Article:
How does Flask work?

When you first start using the Flask framework it feels a little magical. You write a function to return some text, add a single line above it, call run, and your text is somehow being sent to your web browser! Most introductions will show you a little sample of code something like this.

from flask import Flask


app = Flask(__name__)
 
@app.route("/")
def hello():
    return "Hello World!"
 
if __name__ == "__main__":
    app.run()

At most you’ll get a handwavy explanation that @app.route defines URLs, and usually you are just expected to accept that that is how it works. Now certainly that is enough to start adding more code that usually works. However personally it bugs me. How does Flask know to serve my content at that URL?

I find it easiest to start from as high up as possible and work my way down the chain of calls until it all starts making sense. So we start with the last function what is called: app.run().

Off and run()-ing

app.run() isn’t too exciting itself. It takes a number of optional parameters (for example, whether debug mode is set, or what port to operate on) and then sets them inside the Flask object. Right at the end it imports Werkzeug, and then calls run_simple(host, port, self, **options).

Inside of run_simple we see more setting up. This is focused on the server though. In addition, it defines a few internal functions. The key function is inner(), which creates a server. It calls make_server, passes it the Flask application and then runs it in a loop.

Depending on what optional parameters are passed into it, make_server creates one of several kinds of servers. ThreadingWSGIServer, ForkingWSGIServer, or in our case, BaseWSGIServer. This is a subclass of Python’s builtin HTTPServer object. This server includes the Web Server Gateway Interface (WSGI), which is a standardized API for Python frameworks to communicate with webservers.

In essence, a server implementing WSGI will call the __call__(environ, start_response) method on the application it has been passed. To dig deeper, environ is a dictionary of CGI variables (CGI itself being a language-agnostic predecessor to WSGI, and an initialism for Common Gateway Interface). start_response is a function that returns a tuple of an HTTP status code, and the headers to respond with.

How does Flask handle __call__s?

Flask.__call__ is actually a thin wrapper around another function, Flask.wsgi_app. This is done so that middleware (add-ons that can intercept the messages between the WSGI server and application, and extend them) can be applied. After doing some error handling, this calls the internal function full_dispatch_request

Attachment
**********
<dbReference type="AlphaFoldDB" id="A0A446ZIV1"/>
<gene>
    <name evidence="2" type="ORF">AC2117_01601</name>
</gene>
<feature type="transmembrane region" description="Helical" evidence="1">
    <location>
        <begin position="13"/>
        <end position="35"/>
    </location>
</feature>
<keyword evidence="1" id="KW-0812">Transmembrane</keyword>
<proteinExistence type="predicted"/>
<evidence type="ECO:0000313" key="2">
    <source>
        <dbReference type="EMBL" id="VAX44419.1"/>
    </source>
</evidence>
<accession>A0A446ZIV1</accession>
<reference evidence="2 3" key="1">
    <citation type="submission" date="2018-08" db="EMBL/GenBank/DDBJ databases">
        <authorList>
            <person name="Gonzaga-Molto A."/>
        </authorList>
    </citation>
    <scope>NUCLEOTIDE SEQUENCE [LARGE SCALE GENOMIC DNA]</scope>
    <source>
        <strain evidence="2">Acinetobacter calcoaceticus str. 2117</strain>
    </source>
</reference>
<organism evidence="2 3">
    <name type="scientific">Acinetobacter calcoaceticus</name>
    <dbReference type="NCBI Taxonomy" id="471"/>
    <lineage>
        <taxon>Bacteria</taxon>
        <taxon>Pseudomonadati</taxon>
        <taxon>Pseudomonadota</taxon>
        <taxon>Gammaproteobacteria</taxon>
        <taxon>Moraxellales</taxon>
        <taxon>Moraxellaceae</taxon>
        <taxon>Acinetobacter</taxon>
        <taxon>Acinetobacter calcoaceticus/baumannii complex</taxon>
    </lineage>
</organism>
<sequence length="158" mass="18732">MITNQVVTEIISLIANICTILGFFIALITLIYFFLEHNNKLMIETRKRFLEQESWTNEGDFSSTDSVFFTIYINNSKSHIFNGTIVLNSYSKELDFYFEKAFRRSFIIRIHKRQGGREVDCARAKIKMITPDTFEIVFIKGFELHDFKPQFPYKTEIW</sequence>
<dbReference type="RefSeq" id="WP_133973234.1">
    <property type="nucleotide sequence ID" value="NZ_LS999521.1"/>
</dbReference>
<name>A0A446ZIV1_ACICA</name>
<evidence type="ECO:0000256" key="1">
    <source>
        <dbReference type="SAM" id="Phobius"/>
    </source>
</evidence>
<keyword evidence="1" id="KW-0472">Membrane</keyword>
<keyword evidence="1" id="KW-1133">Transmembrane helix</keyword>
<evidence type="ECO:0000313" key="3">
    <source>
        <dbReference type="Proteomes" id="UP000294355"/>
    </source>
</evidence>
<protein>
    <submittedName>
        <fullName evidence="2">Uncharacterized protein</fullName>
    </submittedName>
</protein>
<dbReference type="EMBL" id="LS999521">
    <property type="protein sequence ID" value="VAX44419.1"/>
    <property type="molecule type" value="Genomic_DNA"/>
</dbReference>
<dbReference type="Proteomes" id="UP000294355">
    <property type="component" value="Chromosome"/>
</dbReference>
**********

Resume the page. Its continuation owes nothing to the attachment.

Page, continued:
Here we do some more error handling, before call dispatch_request, which is the real focus. This gets the request and the URL associated with the request. Then it looks up the URL in an internal map for functions that handle requests, and calls the corresponding function for that URL with the view arguments.

What functions?

Now where does the map of URLs come from? Decorators!

Moving upwards from the bottom of our sample, we look into @app.route("/") now. This is a function decorator (that is, a function that takes a function as input and returns a (possibly modified) function).

Our route decorator takes a rule (parameterized URL as a string), the view function (hello in our case), and other optional parameters. From there we call the internal function add_url_rule.

This creates a Rule object (from Werkzeug). This is a wrapper for the parameterized URL string and the other optional arguments. For example, by creating Rules we can have different views defined for the same URL depending on whether the brower request is GET or POST. These rules are then added to the internal map self.url_map, which is what Flask’s __call__ method looks up URLs in!

The cycle is complete! With this adventure, we’ve dug (with excruciating detail) into what Flask does when you run the simple application. While this information may not be useful when writing your own Flask application, it is very good to know. Being able to dig into the guts of your application and know what it is actually doing has been incredibly valuable in efficiently debugging Flask when things stop going according to plan.

Did I miss something, or mess up a detail? Appreciate it? I’d love to hear from you if you have any comments on this article!

Written March 28, 2018, updated May 4, 2018
Tags: technology python